Hagerty High School 3225 Lockwood Blvd. Oviedo, FL 32765 Telephone: (407) 871-0750 Fax: (407) 871-0817 Email:

Principal Sam Momary Adviser Brit Taylor Editor-in-Chief Robyn Smith Managing Editor Sabrina Chehab Lifestyles Editor Jem Mason

News Editor Sarah Casagrande Reviews Editor Jem Mason Opinions Editor Justin Moser Student Connection Robyn Smith Sports Editor Sean Donovan

Graphics Editor Sam Salinas Photos Editor Isabelle Sarnek Business Manager Matthew Neveras Staff Reporters Natalie Castle Wil Egan Amanda Ellard Darbi Filliben Catie Mason Quinby Mitchell Jack Schwartz Matilda von Kalm

Our Take: Having the sex talk helps The “birds and the bees.” The “talk.” Whatever one may call this discussion, it is a rite of passage that adolescents must pass on their road to adulthood. Despite the necessity of this talk, the whole subject has become a social taboo, something to be avoided. The staff believes that this social stigma is one that needs to be done away with. The United States likes to think of itself as an industrialized, civilized nation at the helm of the free world. Yet in spite of all the things this country touts, the United States continues to lead the developed world in teenage pregnancy rates—twice as high as the rates in Canada and Sweden. This is counterintuitive to the significant

increase in contraceptive use since the 1980s, so the main culprit may be a lack of communication. Both parents and adolescents are often reluctant to initiate the “talk;” parents might find it awkward to bring it up with their children, and teens may be mortified to have the conversation. But, unless the ice is broken effectively—and the door to a naturally flowing dialogue about safe sex is opened—the awkwardness will be passed down through generations and the problem will never be solved. UCLA organized a study in 2009 to track the communication between parents and adolescents regarding sex. Seventy percent of boys in the study claim that they had not spoken with their parents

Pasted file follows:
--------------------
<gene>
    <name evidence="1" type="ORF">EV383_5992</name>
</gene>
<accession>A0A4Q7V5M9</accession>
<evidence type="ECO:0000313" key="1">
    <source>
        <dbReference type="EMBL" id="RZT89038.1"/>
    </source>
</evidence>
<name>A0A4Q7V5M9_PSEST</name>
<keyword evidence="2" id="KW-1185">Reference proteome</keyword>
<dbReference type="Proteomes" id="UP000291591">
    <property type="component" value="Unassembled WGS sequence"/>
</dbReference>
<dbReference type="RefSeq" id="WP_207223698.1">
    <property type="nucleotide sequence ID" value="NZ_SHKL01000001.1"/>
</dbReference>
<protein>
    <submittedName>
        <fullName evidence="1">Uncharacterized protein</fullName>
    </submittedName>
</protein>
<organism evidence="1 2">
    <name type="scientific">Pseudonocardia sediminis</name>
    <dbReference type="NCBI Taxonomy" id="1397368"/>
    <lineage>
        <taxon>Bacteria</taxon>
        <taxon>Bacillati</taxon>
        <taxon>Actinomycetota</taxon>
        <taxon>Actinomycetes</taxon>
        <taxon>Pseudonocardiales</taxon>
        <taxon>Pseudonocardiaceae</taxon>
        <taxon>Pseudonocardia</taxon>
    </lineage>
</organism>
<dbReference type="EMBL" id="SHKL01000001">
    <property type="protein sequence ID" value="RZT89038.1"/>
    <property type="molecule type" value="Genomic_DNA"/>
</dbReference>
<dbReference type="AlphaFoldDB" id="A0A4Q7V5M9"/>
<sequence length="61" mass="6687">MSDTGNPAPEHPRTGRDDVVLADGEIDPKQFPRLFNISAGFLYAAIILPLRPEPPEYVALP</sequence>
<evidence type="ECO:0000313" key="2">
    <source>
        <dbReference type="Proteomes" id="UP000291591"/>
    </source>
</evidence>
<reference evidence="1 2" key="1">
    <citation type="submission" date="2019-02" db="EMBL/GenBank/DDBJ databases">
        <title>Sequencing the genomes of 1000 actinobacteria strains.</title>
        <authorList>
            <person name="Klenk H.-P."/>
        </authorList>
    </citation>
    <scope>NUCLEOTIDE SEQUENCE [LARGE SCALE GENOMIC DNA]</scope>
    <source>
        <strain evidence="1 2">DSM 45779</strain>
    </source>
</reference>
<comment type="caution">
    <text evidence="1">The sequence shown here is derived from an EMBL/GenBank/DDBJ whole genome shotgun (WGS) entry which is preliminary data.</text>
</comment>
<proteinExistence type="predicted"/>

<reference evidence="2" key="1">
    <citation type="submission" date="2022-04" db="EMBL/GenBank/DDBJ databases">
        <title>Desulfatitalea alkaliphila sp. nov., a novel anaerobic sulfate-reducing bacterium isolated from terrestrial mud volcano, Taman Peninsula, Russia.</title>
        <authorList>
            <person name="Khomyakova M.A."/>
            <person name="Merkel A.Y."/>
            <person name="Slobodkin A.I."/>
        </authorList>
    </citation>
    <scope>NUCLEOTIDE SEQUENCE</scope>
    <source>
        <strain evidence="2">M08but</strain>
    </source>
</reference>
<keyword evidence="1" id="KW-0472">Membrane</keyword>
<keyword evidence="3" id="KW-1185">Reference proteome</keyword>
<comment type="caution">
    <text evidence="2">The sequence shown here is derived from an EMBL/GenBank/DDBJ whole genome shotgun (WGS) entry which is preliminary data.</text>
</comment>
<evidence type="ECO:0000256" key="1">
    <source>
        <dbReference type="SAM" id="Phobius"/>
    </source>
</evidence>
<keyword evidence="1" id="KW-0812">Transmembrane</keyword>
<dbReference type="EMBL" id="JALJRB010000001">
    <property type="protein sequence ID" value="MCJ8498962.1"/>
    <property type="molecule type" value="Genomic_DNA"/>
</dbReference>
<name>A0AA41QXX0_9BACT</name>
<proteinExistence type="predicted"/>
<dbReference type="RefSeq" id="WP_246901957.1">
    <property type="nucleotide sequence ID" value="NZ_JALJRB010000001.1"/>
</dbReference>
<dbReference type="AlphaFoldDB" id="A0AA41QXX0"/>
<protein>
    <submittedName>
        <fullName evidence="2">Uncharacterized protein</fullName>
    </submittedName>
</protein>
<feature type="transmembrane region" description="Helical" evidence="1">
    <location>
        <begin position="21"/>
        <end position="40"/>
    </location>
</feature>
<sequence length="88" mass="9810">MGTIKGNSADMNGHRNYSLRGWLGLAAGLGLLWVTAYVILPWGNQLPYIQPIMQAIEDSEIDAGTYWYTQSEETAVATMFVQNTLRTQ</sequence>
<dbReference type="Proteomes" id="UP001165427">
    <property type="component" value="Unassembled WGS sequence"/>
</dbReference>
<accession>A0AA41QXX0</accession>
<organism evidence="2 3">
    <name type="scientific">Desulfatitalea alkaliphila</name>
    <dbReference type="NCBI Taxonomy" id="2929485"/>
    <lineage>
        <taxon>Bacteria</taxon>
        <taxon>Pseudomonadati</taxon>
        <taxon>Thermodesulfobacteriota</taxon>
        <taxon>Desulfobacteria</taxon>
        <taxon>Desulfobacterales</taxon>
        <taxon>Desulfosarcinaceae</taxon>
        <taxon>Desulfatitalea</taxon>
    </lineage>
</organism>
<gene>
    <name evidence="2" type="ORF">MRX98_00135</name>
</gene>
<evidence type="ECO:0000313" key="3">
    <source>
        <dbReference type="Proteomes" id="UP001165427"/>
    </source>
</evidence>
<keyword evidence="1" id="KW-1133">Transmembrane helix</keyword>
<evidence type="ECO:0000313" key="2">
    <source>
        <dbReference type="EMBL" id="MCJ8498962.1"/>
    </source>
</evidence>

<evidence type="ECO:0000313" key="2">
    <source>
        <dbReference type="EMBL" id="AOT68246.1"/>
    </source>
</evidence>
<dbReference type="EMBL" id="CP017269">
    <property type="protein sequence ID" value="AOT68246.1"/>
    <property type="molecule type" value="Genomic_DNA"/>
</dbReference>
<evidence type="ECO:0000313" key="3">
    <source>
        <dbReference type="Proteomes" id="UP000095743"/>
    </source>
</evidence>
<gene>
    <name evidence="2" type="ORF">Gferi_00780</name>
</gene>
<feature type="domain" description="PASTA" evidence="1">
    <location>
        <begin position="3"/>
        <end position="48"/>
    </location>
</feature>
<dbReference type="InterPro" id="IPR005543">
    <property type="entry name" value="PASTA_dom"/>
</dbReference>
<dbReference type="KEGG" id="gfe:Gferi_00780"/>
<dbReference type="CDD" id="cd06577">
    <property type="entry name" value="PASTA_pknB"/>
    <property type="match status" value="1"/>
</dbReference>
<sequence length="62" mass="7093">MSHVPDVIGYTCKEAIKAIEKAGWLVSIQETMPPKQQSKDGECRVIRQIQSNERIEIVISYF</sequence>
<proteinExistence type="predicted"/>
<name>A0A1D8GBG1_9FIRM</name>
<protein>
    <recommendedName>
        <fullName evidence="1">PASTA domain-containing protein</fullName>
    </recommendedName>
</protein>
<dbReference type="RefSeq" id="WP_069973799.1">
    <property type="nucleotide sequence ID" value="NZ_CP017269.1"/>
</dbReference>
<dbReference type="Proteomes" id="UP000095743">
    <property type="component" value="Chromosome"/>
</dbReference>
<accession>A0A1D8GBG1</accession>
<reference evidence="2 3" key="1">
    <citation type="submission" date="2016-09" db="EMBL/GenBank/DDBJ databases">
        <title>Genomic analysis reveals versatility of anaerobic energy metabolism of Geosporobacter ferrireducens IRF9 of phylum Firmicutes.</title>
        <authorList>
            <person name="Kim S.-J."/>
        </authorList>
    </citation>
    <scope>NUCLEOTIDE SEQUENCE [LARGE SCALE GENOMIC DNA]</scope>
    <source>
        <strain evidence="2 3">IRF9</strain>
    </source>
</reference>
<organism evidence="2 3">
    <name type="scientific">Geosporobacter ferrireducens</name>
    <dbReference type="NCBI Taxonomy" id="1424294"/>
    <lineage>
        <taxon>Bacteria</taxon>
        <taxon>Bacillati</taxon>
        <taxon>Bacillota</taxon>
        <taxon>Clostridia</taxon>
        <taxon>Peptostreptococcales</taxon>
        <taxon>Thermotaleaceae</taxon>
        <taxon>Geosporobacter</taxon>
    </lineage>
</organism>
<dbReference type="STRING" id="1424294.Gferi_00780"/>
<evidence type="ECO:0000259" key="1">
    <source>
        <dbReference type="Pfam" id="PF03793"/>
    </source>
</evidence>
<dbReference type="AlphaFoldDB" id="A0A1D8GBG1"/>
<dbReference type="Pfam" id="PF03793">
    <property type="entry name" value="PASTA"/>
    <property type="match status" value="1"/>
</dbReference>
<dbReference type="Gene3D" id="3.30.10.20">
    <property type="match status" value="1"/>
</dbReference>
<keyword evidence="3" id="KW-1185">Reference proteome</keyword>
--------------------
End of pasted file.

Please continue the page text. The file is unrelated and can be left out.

about safe sex before engaging in sexual activity, whereas 50 percent of the boys’ parents claimed that they had discussed the topic with their children. The perception between parents and children is clearly skewed. And, bringing up the topic once and being done with it is not nearly enough either. A meaningful discussion needs to be fluid and ongoing with all sides involved. Of the families surveyed in the UCLA study, a higher percentage of teens in families that discussed safe sex said that they made much more informed decisions about their sexual activities. The statistics speak for themselves; it is definitely worth having the “talk.”

Facebook freak-out not warranted


acebook should not be seen as a cesspool of inappropriate communications between high school students and faculty. Yet the reality is that some Florida school districts, like Manatee and Lee, do not believe that students and teachers should be communicating via social networks like Facebook, on the basis that it is unprofessional and potentially hazardous reputation for the school. What school boards do not understand is that if they want high school students to grow up, they need to stop making rules that show how much they mistrust students’ actions outside of school. High school is a critical time for teenagers. It is the gray area where students balance between adolescence and adulthood. While students have four years to contemplate this, they also must juggle their studies and important social time. Facebook acts as the Elmer’s glue that holds friends, families and mutual acquaintances together. Yet when teachers become involved, things can

get complicated. The school board of Manatee County decided that students and teachers were not fit to communicate online appropriately without causing trouble for the school itself. Their policy stated that parental permission was needed for students and teachers to communicate via Facebook. They also prohibited cell phone and email communication. According to Manatee County, as well as Lee County and others, adults and teenagers have not proven themselves fit for good behavior in and outside of the classroom. Freedom of speech is not the big issue here—even if it would be the best argument against these restrictive policies. Facebook itself is not being restricted, just the communications between students and the teachers who use it. All through middle school, teachers told students that high school was the next big leap. They told their pre-teens that high school was a place for adult behavior and work, and that it would be the best—and cheapest—transition into